One of the biggest concerns among Democratic voters hoping to oust President Donald Trump from office in the fall is that the current frontrunner, Sen. Bernie Sanders, may be popular within the party itself, but might not appeal to voters in key states across the nation.
The logic behind this concern is this: Sanders, who describes himself as a democratic socialist, may push away some swing-state voters — moderates who might like someone with centrist attitudes rather than society-changing ideas like Medicare-For-All, for example.
A recent article from Politico demonstrates this animosity for Sanders in stark terms. “The real fear for Texas D’s remains Sanders,” Austin, Texas, lobbyist Bill Miller told the publication. “‘We’d be f—ed’ — that’s what they’re saying.”
Those concerns are legitimate for Democrats to voice out loud, in the sense that, for every candidate being considered by left-leaning voters (not just Sanders, but every Dem in the race) it must be asked: can this person defeat Trump?
But the concerns also seem to be misplaced. Three polls from three separate swing states show that Sanders actually defeats Trump head-to-head…
In Florida, Michigan, and Pennsylvania, Sanders currently polls ahead of the incumbent president.
Some of the polls are a bit older, but they showcase that Sanders has a strong chance nevertheless. A November poll out of Muhlenberg College, for example, reveals that Sanders has a 5-point lead against Trump, by a margin of 50 percent to 45 percent.
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A Detroit Free Press poll from January shows identical numbers: Trump loses to Sanders in The Great Lakes State, again by 5 points.
And in Florida, which Hillary Clinton lost to Trump by just over 1 percent of the vote in 2016, Sanders wallops Trump comparatively, with a Florida Atlantic University poll from January showing him ahead of the president 53 percent to 47 percent.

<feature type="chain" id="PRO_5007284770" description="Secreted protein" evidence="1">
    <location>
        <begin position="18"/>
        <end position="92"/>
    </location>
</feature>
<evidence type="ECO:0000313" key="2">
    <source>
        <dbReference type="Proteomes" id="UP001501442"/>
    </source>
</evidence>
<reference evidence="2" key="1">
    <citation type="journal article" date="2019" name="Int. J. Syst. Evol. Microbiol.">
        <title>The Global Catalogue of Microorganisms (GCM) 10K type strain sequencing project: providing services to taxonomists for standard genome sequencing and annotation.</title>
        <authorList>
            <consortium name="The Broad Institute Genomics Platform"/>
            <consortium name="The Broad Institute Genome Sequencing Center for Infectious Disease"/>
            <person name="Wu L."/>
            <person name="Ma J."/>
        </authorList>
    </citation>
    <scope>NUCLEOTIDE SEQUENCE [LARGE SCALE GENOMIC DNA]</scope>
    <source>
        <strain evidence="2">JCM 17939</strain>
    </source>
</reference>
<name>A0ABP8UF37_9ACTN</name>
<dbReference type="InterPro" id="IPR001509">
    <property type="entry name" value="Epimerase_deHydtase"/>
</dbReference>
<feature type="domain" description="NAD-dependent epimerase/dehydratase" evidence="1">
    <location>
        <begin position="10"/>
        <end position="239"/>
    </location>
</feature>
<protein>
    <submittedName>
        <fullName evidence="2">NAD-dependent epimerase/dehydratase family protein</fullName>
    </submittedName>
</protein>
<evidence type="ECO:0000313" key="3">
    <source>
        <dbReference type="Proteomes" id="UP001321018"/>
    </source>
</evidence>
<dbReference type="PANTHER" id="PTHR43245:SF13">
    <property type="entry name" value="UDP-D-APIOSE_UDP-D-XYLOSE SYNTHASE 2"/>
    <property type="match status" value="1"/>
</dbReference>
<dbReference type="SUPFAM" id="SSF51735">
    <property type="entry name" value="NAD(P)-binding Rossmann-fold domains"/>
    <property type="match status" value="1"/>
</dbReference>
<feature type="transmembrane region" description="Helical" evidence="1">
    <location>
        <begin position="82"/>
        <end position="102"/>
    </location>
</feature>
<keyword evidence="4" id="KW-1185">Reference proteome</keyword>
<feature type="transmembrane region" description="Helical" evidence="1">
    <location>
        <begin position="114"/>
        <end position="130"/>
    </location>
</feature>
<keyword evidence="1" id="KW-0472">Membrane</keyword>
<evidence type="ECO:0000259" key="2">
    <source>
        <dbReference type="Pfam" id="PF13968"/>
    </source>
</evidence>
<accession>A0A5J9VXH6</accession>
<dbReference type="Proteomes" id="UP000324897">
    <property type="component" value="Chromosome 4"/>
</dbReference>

Collectively, those three states equal 65 Electoral College votes. If Sanders retains the states that Clinton won in 2016 and picks up those three, the independent senator running as a Democrat would receive close to 300 Electoral College votes, ensuring he would defeat Trump to become the next president.
And there are many other swing states that Sanders does well in against Trump.
Now, this is all hypothetical, of course — Sanders has his work cut out for him yet if he’s to win the Democratic Party’s nomination. There’s a lot that could happen between now and the DNC convention in Milwaukee later this summer.
But the bottom line is this: Democratic voters should choose their candidates based out of conviction, over who they believe is the best person for the job. If they think that’s Sanders, they shouldn’t fear he can’t beat Trump, or let others try to coerce them into voting for someone that’s “safer.”
Sanders, just like many other Democratic candidates, can beat Trump, if these polls are to be believed.
Oh yeah, and as far as Texas is concerned? A UT/Texas Tribune poll from earlier this month found that Sanders is presently behind Trump by 2 points in the Lone Star State, which is actually within striking distance (and within the margin of error, meaning they’re statistically tied). Former vice president Joe Biden, meanwhile, loses to Trump in the same poll, by about 4 percentage points.